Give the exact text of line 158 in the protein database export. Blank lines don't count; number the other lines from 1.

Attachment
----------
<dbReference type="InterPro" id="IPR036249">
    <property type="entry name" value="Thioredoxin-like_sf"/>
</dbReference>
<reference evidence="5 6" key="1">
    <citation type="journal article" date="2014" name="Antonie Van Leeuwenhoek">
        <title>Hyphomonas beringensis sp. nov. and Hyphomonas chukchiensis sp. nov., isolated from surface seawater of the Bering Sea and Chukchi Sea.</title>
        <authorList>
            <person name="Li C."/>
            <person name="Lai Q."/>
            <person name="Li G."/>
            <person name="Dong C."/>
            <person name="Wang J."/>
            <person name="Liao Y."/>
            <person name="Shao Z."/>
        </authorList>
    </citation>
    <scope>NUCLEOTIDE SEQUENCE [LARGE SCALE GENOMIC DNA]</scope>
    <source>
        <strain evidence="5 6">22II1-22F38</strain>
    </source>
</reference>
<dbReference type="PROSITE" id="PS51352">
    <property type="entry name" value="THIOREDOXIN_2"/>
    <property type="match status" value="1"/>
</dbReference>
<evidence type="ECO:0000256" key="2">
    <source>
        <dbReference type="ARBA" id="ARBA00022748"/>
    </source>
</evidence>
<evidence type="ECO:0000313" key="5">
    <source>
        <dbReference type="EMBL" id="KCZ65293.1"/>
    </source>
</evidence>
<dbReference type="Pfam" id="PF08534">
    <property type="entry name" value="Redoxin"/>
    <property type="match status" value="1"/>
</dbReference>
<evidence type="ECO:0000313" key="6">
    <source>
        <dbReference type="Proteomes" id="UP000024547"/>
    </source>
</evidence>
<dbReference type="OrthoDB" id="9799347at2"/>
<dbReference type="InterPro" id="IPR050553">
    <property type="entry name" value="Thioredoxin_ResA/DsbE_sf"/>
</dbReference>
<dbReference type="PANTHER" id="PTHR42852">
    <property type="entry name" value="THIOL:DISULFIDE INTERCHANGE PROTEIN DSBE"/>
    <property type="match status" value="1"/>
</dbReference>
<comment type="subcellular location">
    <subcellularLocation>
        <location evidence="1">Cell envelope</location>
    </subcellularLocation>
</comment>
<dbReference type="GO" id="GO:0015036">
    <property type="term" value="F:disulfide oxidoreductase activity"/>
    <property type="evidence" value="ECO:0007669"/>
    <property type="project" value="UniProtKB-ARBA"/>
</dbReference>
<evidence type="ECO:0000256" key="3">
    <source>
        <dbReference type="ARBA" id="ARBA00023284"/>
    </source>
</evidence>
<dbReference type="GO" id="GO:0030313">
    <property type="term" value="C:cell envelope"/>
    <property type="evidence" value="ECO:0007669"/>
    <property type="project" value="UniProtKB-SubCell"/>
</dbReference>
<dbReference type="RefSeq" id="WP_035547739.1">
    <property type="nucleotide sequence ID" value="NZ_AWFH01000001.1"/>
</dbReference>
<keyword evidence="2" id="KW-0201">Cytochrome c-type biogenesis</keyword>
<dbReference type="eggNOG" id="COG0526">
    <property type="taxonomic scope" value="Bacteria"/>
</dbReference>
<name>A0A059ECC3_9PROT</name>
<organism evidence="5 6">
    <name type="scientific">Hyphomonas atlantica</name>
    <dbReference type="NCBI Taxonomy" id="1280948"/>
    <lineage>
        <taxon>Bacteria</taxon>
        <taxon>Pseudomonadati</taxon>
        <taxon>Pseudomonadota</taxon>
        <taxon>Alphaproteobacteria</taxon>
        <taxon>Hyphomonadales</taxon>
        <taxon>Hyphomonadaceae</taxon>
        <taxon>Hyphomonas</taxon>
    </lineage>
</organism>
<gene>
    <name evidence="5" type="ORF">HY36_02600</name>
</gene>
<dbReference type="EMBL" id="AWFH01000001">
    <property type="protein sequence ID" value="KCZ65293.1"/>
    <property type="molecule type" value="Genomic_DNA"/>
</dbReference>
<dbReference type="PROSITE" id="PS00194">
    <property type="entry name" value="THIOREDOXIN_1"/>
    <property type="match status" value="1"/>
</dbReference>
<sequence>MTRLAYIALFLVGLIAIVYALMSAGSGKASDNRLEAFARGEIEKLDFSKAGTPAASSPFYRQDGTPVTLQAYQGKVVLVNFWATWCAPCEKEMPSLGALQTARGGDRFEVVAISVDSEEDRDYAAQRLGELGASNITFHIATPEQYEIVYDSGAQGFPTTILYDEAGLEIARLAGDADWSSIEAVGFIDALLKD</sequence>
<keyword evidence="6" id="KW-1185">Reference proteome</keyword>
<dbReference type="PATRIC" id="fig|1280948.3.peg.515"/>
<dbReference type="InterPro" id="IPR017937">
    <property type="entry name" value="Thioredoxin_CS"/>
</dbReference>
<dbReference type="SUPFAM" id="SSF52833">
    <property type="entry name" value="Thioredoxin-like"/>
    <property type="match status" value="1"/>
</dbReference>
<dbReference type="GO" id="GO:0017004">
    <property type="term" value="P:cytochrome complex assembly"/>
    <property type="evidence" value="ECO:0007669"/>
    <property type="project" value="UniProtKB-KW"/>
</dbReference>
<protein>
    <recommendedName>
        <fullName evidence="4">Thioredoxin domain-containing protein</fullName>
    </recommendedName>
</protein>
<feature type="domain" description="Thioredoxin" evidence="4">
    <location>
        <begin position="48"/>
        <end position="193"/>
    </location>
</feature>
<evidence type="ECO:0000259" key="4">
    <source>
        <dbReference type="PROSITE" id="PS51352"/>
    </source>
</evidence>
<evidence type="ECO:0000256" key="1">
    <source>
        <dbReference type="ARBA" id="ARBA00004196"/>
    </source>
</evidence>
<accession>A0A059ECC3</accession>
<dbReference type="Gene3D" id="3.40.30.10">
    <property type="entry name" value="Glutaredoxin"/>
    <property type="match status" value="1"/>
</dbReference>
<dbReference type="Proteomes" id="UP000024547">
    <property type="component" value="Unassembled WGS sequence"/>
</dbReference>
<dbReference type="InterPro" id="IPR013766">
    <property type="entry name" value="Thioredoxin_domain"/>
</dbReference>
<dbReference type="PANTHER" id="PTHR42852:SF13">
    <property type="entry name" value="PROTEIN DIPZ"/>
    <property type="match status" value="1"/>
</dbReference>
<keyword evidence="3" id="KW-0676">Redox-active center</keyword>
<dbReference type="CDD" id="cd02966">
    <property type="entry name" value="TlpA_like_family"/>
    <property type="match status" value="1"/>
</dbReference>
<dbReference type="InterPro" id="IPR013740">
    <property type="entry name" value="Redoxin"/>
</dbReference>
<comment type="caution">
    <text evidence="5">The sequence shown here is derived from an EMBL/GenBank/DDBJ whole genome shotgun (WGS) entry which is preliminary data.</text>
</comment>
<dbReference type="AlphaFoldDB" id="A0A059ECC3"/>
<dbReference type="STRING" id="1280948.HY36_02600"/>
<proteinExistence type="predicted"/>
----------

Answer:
    <property type="entry name" value="TlpA_like_family"/>